Modern Farmhouse Exteriors

Modern Farmhouse Exteriors

A few weeks ago I had to pick up some treasure I found on one of the online yard sale sites in the Midway Hollow neighborhood of Dallas. Since that area isn’t on any of my regular routes, I wasn’t fully aware of the explosion of tear-downs/new builds. It’s happening more as you go further west away from Midway Road, since the area closest to Midway consists of a lot of ranchers on big lots that have mostly been remodeled in the last 10 years. You could really call it gentrification of sorts, since that area has typically been heavily Hispanic. Of course that’s not nearly the only area where it’s happening in Dallas – some areas of Oak Cliff have been criticized for that, & it’s crazy how it’s happening in & around the Fitzhugh area east of Central.

But what is interesting to me in Midway Hollow that the new builds are either very modern architecture, or Modern Farmhouse – almost exclusively those 2. Modern is not my aesthetic, but I can appreciate it. I do like Modern Farmhouse if it’s done right, but I just wonder at so many going up in one area – is it too trendy? Whether you call it Farmhouse Modern or Urban Farmhouse, it’s coming on strong. If it’s a trend, I guess we have Joanna Gaines to thank for that, right?

This house incorporates all the materials that typify farmhouse architecture – board & batten siding, gables, standing seam metal roof. The main roof composition is shingle, & then they throw in some shingles under the gables, too, so this has a little bit of a beach feel, too, to me. I’m not sure that’s what they were going for, but I feel like you see a lot of that in beach style architecture.


On this home they tied in the color of the garage door with the standing seam metal roof. I also like the detail of the stacked stone under the trio of windows in front. The porch doesn’t go all the way across the front, but is more of a recessed entry. I’m a sucker for these staggered concrete steps from the sidewalk placed in the grass – so pretty & natural in feel.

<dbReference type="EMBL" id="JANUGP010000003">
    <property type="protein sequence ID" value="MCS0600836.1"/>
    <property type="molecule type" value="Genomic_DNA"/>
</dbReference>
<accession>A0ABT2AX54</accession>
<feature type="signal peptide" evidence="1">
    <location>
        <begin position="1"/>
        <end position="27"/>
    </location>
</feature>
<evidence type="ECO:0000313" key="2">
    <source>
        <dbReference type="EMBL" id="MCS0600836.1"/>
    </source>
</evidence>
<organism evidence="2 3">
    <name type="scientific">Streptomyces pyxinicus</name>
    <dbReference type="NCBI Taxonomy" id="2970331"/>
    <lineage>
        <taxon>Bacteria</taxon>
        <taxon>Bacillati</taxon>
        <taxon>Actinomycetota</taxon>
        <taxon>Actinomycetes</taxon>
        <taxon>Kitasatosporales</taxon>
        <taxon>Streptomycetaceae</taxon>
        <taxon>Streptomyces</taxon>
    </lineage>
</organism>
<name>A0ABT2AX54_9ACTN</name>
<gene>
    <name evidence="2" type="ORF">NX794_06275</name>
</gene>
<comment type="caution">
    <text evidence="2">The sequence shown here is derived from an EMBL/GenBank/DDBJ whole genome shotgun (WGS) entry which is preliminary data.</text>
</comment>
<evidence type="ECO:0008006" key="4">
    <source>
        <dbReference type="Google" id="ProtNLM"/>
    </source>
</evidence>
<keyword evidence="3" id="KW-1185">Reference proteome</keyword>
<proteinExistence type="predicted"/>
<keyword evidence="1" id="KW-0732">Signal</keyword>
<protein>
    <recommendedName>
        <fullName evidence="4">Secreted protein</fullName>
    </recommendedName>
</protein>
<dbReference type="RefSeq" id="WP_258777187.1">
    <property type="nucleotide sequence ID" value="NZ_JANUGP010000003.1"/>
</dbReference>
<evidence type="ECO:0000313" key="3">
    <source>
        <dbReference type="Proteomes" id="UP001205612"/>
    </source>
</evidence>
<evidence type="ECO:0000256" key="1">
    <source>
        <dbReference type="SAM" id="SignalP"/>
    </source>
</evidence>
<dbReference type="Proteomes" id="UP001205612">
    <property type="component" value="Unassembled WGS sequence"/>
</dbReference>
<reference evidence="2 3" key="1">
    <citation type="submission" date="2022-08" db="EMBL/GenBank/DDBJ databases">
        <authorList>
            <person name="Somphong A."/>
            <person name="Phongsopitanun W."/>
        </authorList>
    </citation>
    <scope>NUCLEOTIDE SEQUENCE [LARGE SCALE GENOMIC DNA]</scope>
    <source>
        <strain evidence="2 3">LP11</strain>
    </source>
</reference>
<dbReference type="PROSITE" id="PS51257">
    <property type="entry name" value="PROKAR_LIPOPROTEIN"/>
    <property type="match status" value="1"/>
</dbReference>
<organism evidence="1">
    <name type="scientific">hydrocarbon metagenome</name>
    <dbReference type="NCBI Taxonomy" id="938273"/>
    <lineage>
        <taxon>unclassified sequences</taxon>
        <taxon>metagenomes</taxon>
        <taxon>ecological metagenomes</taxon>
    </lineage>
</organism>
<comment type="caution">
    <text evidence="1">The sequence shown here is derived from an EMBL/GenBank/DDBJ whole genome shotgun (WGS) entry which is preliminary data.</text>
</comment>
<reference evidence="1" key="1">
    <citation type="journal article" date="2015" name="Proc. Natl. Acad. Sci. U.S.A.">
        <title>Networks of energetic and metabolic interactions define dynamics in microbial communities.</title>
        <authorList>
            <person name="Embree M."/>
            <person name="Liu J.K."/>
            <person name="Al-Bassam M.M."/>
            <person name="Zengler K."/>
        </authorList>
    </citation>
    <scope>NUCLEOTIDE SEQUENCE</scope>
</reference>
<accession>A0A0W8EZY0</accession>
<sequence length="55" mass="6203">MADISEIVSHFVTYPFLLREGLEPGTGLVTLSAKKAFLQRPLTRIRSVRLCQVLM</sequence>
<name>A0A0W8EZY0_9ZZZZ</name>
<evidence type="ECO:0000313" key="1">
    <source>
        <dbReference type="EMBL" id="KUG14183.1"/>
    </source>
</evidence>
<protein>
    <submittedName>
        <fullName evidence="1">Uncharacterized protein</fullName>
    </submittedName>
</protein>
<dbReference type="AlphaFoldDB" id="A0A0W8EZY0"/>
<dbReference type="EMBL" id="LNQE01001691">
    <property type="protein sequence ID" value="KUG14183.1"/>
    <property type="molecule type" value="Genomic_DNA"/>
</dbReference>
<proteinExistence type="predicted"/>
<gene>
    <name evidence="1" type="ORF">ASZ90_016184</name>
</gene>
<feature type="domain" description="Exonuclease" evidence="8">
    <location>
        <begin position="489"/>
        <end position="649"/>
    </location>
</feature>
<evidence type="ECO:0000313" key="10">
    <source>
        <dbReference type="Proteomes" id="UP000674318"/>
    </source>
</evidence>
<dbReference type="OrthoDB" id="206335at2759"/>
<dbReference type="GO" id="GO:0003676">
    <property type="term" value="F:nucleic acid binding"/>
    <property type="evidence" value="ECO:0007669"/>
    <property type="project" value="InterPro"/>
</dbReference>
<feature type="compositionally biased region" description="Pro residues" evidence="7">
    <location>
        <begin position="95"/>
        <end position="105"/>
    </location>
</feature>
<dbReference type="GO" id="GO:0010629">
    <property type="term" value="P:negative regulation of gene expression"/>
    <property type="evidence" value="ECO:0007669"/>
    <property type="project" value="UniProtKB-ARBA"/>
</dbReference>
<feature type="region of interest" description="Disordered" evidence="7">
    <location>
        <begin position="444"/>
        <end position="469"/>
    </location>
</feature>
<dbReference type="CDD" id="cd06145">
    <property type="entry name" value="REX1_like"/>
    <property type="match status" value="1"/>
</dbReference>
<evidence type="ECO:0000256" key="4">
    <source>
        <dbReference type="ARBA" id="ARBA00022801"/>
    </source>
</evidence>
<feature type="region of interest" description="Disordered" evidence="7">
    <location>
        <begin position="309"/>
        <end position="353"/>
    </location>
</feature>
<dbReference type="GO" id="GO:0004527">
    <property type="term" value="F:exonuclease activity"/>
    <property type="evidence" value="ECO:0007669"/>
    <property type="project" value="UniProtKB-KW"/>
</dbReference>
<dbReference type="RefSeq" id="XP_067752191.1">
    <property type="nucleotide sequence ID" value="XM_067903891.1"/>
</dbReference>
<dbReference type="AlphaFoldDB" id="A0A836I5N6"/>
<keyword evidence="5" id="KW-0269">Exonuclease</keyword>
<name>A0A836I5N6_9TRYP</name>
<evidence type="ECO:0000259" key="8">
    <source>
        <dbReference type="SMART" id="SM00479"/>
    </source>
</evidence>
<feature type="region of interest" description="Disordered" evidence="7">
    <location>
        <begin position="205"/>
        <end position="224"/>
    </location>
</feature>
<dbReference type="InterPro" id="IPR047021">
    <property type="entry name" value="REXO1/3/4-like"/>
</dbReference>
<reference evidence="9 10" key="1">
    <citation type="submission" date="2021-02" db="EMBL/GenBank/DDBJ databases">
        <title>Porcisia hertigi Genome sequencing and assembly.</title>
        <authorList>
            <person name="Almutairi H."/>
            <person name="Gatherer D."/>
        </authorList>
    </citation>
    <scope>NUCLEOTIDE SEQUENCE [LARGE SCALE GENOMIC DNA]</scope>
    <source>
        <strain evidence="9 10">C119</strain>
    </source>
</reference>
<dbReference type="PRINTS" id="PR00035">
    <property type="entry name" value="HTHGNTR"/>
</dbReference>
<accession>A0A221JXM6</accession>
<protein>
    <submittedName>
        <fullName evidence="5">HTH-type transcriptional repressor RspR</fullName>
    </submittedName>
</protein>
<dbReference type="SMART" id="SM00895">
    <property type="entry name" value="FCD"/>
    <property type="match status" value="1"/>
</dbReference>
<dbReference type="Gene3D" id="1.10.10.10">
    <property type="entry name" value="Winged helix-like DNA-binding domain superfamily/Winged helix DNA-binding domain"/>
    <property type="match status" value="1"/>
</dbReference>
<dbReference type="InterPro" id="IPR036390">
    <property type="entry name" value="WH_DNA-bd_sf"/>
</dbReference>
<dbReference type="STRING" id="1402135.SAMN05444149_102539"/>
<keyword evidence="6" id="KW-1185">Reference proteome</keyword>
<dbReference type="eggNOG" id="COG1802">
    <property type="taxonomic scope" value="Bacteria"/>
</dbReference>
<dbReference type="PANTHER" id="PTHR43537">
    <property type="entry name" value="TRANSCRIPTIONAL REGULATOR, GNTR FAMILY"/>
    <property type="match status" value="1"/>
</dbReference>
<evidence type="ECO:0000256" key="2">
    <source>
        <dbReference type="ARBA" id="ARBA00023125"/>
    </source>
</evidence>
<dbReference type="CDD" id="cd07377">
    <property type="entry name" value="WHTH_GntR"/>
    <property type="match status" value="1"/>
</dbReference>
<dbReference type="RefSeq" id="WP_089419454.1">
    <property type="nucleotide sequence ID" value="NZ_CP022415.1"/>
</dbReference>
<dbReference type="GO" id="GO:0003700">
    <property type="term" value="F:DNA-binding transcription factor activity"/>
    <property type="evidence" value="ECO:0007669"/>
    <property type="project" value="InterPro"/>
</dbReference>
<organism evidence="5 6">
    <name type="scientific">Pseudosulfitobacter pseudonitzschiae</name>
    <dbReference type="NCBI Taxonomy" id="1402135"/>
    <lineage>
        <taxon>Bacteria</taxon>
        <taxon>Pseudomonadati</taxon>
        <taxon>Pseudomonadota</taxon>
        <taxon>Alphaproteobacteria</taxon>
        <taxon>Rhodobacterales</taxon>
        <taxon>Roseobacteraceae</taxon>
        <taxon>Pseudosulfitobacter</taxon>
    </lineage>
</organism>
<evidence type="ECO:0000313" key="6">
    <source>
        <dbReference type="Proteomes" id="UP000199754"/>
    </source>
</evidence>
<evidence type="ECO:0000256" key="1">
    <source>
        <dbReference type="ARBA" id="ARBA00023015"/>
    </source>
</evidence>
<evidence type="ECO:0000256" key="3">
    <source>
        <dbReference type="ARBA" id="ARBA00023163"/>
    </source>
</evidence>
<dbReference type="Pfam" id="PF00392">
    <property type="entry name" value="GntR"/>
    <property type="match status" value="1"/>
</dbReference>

I love this one for so many reasons. First, painted brick. It’s just my favorite exterior material, & has been for long before it became such a hot design element. They also use the more traditional board & batten on the front above the garage, & the metal roof above the porch. I like the frosted glass front doors, too. And this one also has the recessed entry, as opposed to a porch across the front – a little more modern detail. But the landscaping is really cool, I think! They were able to keep a lot of the mature trees (it’s on a big corner lot), so instead of gooping it up with groundcover under the shade, they used bark mulch combined with gray rock (I’m sure there’s an official name for that), & the result is clean but with an interesting mix of texture & color. Love it.


While this is definitely farmhouse in style, the one big gable across the front makes it feel a little more industrial to me, especially with the clean lines of the entry. The straight roof line across the house over the garage has a barn-like feel to it, especially since they used all metal on the roof. I like the detail of the garage doors, & of course the concrete steps.


This house has the most traditional farmhouse look overall, I think, in it’s lines. The windows are more modern in their starkness, but the raw wood color of the columns & front door add warmth as well as tie in to the wood fence.


The grey brick portion of this farmhouse definitely makes it lean more modern. The metal roof is not painted, as you see with some farmhouse design, but left raw, which is called roofer’s grip finish. I like the detail of the front door being offset, & that you enter from the side. And the concrete steps set into rock is a nice detail, too.


This house, in particular, feels to me like a farmhouse you would happen on out in the country – maybe just because of the simplicity of it’s lines. The red rocking chairs on the porch are a fun detail. And I love a pea gravel drive!

photo: Flipping Out

Even Jeff Lewis is getting in on the Farmhouse Modern trend – you can buy his line of barn door designs at Home Depot. (Love these floors!)


What do you think – would you buy (or build) a Modern Farmhouse in the city?








Libby Haynes